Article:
You know in old movies how customers would come into the general store and wouldn’t have to pay? Then the owner would put it on their tab knowing they were good for the money? In simpler times, bankers lent based on interpersonal trust.
Now, you’re a number — your credit score or “FICO.” Computers speed decisions and help take personal prejudice out of the equation, but they also make mistakes, which can compound fast, as seen with identity theft.
Every time you swipe your credit card, bounce a check, open a bank account, apply for a loan, or even get a cell phone, data is collected by credit reporting agencies.
Information in the databases of the so-called “Big Three,” Equifax, Experian, and TransUnion is analyzed for behavioral patterns so as to reduce each individual to a score that is supposed to represent the risk of lending to him or her. Various scores exist, but the FICO is most popular.
Every lender has a different strike point, depending on the risk it’s willing to take.
Decisions to grant credit are rarely based on your FICO alone, but having a good credit rating—a high score—is vital to your financial well being. It impacts other areas, too, as landlords, typically, and employers, sometimes, check your credit score to assess you.
College is the best time to start building your credit history/rating because banks are receptive to you. Young people are valuable to banks, who are trying to build new relationships with emerging consumers.
Unpacking the Credit Score
- What it is: a measure of your risk to lenders,
Ranging from 300, “highly risky” to 850, “safe bet” on the industry-standard FICO score.
- How it’s derived: analyzing your credit behavior.
No recorded behavior? That’s the unknown, therefore “risky”.
- Why do I care? No credit score, no credit; a low score means a high interest rate.
How Do You Score?
You have to buy your FICO (despite the “free” homepage offer).
Your credit report is free once a year from the ratings agencies–so long as you go to annualcreditreport.com. Check it for errors that are costing you or possible identity theft issues and alert the appropriate agencies.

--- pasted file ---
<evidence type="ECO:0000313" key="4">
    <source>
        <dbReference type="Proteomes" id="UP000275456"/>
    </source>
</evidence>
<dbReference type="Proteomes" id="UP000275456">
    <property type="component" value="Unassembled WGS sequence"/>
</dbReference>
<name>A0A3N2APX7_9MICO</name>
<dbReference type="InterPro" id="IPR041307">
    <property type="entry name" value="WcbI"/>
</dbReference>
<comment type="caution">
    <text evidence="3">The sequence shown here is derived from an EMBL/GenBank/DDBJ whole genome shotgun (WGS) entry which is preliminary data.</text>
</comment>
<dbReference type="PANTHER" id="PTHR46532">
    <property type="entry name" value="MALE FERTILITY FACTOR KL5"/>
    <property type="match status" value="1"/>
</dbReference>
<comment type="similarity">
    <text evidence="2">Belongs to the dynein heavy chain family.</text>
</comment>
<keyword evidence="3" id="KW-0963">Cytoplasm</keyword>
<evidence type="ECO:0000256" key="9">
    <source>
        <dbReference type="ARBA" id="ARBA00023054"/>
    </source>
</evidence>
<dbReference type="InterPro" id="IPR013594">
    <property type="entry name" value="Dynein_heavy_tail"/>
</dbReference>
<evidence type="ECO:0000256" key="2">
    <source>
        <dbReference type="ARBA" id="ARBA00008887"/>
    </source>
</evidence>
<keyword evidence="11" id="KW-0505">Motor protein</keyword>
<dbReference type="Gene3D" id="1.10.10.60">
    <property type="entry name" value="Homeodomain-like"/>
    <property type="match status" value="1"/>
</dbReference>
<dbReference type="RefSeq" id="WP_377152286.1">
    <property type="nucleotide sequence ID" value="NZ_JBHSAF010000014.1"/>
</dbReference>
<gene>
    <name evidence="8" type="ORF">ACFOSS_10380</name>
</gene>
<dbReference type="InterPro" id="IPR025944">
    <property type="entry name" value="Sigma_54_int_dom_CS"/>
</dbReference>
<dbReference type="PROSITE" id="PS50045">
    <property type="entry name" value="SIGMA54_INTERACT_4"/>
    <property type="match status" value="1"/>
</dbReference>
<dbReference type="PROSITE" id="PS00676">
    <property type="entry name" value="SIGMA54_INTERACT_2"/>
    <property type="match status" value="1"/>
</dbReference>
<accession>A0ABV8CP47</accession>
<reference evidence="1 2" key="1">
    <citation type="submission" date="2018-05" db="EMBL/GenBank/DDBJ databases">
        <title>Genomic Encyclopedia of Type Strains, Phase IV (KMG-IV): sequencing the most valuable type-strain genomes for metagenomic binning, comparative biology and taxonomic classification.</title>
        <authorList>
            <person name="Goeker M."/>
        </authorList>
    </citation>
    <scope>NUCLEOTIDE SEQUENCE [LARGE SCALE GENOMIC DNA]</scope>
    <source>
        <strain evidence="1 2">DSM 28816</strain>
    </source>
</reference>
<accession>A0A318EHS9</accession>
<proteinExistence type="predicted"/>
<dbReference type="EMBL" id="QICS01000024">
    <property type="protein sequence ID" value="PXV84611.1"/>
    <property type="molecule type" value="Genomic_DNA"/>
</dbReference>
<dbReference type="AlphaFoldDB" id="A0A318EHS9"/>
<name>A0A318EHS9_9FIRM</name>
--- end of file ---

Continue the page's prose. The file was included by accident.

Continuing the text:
The Credit Score “Catch-22“
You know how it seems you can’t get a job unless you’ve had a job, but how do you get a job if no one will give you a job?
There’s a parallel with credit scores. Starting off, everyone’s loath to give you credit until you’ve shown a history of handling it well. Don’t worry, once you do handle it well, you’ll be flooded with more offers than you want!
Alternatives to the FICO Score
In response to the Catch-22 detailed above, scores other than FICOs are being developed.
- Experian’s VantageScore can use just one month of behavior data, versus at least six normally—a boon for students and others with little credit experience (a “thin file” in industry speak).
- Suze Orman’s just introduced Approved Prepaid Mastercard debit card shares data with TransUnion and the hope is that, later, it will feed into FICO scores.
- Human Capital is one of several companies trying to make a broader assessment of creditworthiness and factors in things such as college majors and grades into its HCS score.
Note: 1 and 2 below make up 65% of your score
1. How you’ve handled credit (aka your payment history).
2. How much total debt you have versus how much credit is available (aka credit utilization ratio).
3. How long you’ve had credit.
4. How much new credit you have.
5. What types of credit you have.
Strange But True: The acronym FICO has nothing to do with the credit rating process; it’s just the initials of the San Francisco company that created the most popular credit score, Fair Isaac & Co.